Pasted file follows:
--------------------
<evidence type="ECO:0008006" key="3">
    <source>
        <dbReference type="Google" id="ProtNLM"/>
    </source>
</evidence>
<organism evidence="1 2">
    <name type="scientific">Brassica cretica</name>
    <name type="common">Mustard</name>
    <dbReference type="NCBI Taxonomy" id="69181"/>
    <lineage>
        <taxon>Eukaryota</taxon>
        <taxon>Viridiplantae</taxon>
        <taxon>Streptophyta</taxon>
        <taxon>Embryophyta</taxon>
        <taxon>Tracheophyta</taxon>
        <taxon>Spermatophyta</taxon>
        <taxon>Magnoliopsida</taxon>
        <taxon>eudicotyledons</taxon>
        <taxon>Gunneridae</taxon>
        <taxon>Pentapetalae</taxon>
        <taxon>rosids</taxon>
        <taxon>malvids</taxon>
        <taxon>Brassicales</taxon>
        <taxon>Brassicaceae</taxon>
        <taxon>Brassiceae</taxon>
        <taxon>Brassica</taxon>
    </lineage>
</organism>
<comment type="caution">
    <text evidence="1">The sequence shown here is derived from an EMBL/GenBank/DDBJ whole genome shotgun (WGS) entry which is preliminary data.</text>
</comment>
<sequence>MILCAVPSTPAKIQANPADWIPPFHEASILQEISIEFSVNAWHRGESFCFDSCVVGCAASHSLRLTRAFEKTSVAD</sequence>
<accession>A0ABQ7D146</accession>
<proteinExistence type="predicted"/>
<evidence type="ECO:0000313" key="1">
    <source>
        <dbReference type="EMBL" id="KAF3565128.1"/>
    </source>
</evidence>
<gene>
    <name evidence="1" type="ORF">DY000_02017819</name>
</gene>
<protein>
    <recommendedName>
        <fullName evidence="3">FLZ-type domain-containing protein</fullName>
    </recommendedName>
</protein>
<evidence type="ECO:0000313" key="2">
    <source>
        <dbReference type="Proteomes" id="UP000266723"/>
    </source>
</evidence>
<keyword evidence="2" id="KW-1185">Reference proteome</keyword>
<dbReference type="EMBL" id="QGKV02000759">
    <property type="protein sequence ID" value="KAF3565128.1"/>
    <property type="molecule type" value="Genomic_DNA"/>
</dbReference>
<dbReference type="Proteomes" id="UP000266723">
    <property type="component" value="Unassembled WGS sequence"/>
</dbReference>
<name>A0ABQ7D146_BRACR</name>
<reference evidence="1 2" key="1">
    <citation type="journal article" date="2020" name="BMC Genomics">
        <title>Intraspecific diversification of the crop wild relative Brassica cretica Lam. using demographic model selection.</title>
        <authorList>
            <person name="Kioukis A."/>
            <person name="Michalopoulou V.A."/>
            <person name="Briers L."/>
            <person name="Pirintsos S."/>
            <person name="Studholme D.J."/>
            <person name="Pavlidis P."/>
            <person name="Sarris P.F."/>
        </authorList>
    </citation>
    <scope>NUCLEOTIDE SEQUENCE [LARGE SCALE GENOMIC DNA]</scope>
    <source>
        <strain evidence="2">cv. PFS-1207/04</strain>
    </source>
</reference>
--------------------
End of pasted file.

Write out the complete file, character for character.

<evidence type="ECO:0008006" key="3">
    <source>
        <dbReference type="Google" id="ProtNLM"/>
    </source>
</evidence>
<organism evidence="1 2">
    <name type="scientific">Brassica cretica</name>
    <name type="common">Mustard</name>
    <dbReference type="NCBI Taxonomy" id="69181"/>
    <lineage>
        <taxon>Eukaryota</taxon>
        <taxon>Viridiplantae</taxon>
        <taxon>Streptophyta</taxon>
        <taxon>Embryophyta</taxon>
        <taxon>Tracheophyta</taxon>
        <taxon>Spermatophyta</taxon>
        <taxon>Magnoliopsida</taxon>
        <taxon>eudicotyledons</taxon>
        <taxon>Gunneridae</taxon>
        <taxon>Pentapetalae</taxon>
        <taxon>rosids</taxon>
        <taxon>malvids</taxon>
        <taxon>Brassicales</taxon>
        <taxon>Brassicaceae</taxon>
        <taxon>Brassiceae</taxon>
        <taxon>Brassica</taxon>
    </lineage>
</organism>
<comment type="caution">
    <text evidence="1">The sequence shown here is derived from an EMBL/GenBank/DDBJ whole genome shotgun (WGS) entry which is preliminary data.</text>
</comment>
<sequence>MILCAVPSTPAKIQANPADWIPPFHEASILQEISIEFSVNAWHRGESFCFDSCVVGCAASHSLRLTRAFEKTSVAD</sequence>
<accession>A0ABQ7D146</accession>
<proteinExistence type="predicted"/>
<evidence type="ECO:0000313" key="1">
    <source>
        <dbReference type="EMBL" id="KAF3565128.1"/>
    </source>
</evidence>
<gene>
    <name evidence="1" type="ORF">DY000_02017819</name>
</gene>
<protein>
    <recommendedName>
        <fullName evidence="3">FLZ-type domain-containing protein</fullName>
    </recommendedName>
</protein>
<evidence type="ECO:0000313" key="2">
    <source>
        <dbReference type="Proteomes" id="UP000266723"/>
    </source>
</evidence>
<keyword evidence="2" id="KW-1185">Reference proteome</keyword>
<dbReference type="EMBL" id="QGKV02000759">
    <property type="protein sequence ID" value="KAF3565128.1"/>
    <property type="molecule type" value="Genomic_DNA"/>
</dbReference>
<dbReference type="Proteomes" id="UP000266723">
    <property type="component" value="Unassembled WGS sequence"/>
</dbReference>
<name>A0ABQ7D146_BRACR</name>
<reference evidence="1 2" key="1">
    <citation type="journal article" date="2020" name="BMC Genomics">
        <title>Intraspecific diversification of the crop wild relative Brassica cretica Lam. using demographic model selection.</title>
        <authorList>
            <person name="Kioukis A."/>
            <person name="Michalopoulou V.A."/>
            <person name="Briers L."/>
            <person name="Pirintsos S."/>
            <person name="Studholme D.J."/>
            <person name="Pavlidis P."/>
            <person name="Sarris P.F."/>
        </authorList>
    </citation>
    <scope>NUCLEOTIDE SEQUENCE [LARGE SCALE GENOMIC DNA]</scope>
    <source>
        <strain evidence="2">cv. PFS-1207/04</strain>
    </source>
</reference>